Consider, for example, an estate of 40 to be split among individual claims of 100, 30, 10. Using Maimonides one sees that these claimants get 15, 15, and 10 respectively. However, if the person claiming 30 can argue that in fact there are separate claims of 20 and 10, and thus four claimants with 100, 20, 10, and 10, the "split claimant" gets more. Thus, Maimonides' method settles these claims at 10, 10, 10, and 10 and the "split claimant" gets 20 instead of 15.

William Thomson of the Department of Economics at Rochester University has collected and analyzed a great variety of different axioms that can be applied to bankruptcy problems.
 

Photo of William Thomson
 

Thomson's goal, like that of other game theorists, mathematicians, and economists who study bankruptcy problems, has been to get a list of axioms which characterize individual solution methods and families of methods for bankruptcy problems. Since no method can obey all the fairness axioms for bankruptcy problems that one might like to have satisfied, Thomson's efforts have gone far in clarifying the tradeoffs between different choices. At this point quite a few important methods have one or more characterizations. New models of bankruptcy and new axioms continue to be explored.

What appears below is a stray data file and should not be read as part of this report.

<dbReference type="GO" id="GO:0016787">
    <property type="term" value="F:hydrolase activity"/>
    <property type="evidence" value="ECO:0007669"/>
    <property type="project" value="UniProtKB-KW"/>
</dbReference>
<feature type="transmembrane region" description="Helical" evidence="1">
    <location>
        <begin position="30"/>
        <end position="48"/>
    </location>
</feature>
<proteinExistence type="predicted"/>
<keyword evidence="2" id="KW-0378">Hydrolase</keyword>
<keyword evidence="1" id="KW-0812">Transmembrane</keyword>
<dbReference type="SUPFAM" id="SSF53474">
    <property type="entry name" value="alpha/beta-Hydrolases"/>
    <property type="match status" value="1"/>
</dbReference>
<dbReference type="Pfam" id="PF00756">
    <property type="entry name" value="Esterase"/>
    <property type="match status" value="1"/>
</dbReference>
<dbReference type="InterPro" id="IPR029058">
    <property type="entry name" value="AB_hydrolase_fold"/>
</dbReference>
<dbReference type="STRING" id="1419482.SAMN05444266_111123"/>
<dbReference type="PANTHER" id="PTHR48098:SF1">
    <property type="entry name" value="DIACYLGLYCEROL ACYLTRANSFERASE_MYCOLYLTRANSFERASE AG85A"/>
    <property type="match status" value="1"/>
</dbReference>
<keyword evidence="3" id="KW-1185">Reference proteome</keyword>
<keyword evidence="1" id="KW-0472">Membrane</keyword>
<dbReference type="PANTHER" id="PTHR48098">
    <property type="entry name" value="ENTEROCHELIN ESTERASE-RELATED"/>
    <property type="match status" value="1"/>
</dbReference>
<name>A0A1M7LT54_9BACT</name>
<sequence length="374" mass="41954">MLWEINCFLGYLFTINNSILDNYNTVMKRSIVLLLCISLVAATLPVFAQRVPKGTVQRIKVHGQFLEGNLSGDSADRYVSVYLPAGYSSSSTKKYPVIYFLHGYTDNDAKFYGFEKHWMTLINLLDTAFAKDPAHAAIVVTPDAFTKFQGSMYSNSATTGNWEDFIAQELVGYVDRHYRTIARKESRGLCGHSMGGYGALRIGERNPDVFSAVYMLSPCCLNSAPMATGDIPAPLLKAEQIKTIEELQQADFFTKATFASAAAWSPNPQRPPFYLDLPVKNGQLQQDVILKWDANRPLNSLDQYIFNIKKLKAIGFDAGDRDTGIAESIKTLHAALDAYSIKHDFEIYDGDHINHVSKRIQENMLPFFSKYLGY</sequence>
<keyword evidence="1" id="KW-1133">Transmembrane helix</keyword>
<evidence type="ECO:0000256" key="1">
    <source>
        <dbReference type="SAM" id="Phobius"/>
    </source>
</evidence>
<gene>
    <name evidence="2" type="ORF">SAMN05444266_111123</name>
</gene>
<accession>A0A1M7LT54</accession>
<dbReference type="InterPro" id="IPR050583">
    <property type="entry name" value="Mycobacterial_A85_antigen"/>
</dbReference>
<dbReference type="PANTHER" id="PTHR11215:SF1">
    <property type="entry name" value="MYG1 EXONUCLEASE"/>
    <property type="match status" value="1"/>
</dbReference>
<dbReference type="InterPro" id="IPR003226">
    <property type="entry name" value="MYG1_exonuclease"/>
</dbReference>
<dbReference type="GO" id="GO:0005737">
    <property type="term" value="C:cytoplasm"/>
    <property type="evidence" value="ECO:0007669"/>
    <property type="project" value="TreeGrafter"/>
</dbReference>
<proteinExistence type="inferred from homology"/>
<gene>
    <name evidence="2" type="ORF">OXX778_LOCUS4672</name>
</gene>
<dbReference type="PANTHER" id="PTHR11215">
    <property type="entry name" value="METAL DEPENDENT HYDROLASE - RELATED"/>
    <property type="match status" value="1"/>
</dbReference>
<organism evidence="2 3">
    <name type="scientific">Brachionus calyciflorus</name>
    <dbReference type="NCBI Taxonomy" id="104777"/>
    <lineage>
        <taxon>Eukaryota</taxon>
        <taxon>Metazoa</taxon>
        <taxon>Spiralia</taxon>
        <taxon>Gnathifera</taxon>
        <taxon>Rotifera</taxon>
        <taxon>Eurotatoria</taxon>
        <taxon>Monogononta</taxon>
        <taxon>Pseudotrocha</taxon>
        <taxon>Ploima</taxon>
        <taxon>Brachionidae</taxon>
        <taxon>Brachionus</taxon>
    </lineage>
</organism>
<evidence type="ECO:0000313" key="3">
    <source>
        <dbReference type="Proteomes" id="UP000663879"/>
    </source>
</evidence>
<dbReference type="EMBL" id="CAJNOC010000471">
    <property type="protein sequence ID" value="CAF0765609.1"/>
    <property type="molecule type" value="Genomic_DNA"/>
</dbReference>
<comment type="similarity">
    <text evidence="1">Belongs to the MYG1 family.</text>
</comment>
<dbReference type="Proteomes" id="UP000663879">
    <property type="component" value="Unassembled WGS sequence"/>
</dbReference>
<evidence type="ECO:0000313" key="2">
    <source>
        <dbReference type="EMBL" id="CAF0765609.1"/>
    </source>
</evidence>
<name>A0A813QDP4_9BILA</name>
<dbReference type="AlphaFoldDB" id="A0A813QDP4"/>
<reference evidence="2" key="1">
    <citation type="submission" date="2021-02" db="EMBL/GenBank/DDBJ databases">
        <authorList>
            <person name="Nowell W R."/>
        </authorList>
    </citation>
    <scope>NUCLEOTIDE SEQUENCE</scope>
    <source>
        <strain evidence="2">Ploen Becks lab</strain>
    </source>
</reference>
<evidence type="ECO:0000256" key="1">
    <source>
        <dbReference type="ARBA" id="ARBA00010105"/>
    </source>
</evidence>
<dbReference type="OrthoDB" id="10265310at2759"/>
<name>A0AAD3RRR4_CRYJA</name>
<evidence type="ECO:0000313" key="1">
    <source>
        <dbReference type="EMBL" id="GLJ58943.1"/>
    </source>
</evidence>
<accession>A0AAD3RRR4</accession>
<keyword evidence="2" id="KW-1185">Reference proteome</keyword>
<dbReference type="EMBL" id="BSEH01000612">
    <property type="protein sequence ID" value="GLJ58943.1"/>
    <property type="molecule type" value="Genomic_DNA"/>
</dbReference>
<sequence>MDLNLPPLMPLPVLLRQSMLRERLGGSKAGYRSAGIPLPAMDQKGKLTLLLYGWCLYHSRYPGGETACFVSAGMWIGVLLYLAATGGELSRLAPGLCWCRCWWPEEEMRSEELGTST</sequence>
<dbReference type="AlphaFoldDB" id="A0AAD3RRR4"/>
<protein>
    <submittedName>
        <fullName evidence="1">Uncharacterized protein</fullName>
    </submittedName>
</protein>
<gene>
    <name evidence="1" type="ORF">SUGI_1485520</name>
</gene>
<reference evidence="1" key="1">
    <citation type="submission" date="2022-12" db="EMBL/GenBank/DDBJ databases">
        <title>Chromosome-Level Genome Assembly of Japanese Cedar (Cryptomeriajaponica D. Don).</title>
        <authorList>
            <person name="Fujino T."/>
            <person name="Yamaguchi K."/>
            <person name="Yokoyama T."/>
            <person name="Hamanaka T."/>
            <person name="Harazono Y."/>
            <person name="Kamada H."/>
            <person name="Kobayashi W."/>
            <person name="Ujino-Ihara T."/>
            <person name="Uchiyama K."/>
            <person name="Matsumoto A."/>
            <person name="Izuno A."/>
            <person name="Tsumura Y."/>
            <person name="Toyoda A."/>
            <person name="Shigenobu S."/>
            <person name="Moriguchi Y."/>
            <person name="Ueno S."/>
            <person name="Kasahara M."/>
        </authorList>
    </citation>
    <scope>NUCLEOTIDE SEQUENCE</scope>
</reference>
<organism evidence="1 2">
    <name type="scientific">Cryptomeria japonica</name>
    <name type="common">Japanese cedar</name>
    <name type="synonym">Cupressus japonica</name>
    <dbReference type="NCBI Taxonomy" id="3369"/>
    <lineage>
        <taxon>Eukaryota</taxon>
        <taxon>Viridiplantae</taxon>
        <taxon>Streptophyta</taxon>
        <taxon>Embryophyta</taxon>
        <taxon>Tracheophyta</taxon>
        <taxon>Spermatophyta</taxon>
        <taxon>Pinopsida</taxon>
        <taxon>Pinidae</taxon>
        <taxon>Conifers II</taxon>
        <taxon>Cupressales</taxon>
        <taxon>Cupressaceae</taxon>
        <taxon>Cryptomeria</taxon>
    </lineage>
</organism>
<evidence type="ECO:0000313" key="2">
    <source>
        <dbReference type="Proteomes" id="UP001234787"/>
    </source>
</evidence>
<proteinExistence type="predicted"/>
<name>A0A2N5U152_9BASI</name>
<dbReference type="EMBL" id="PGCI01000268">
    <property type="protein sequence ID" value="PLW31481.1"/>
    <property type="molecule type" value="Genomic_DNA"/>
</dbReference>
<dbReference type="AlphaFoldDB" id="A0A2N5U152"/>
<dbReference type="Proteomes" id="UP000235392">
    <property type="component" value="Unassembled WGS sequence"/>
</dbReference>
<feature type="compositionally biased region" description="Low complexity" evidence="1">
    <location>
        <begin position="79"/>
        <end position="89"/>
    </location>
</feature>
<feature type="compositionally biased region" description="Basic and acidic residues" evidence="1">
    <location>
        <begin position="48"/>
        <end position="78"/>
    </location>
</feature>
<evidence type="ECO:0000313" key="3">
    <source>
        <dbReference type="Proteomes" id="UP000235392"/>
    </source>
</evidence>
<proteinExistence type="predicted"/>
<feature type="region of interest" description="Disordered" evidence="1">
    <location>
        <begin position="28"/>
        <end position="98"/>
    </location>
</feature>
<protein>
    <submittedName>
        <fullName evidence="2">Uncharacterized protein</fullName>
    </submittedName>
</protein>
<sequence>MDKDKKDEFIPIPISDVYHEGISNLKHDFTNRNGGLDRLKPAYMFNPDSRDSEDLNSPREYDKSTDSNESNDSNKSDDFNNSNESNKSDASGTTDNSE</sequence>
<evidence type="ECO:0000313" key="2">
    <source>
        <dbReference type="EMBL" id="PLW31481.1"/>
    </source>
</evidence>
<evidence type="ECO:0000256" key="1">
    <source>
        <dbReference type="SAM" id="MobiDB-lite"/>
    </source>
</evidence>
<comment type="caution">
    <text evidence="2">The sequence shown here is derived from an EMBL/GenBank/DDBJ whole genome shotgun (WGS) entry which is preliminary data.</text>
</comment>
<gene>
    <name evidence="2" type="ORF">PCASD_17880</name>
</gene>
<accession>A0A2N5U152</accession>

Although bankruptcy questions were raised in the Talmud over 1000 years ago, it was only 20 years ago when a "biblical question" resulted in a renaissance of interest in these fascinating problems.


Joe Malkevitch
York College (CUNY)
malkevitch at york.cuny.edu

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Those who can access JSTOR can find some of the papers mentioned above there. For those with access, the American Mathematical Society's MathSciNet can be used to get additional bibliographic information and reviews of some these materials. Some of the items above can be accessed via the ACM Portal, which also provides bibliographic services.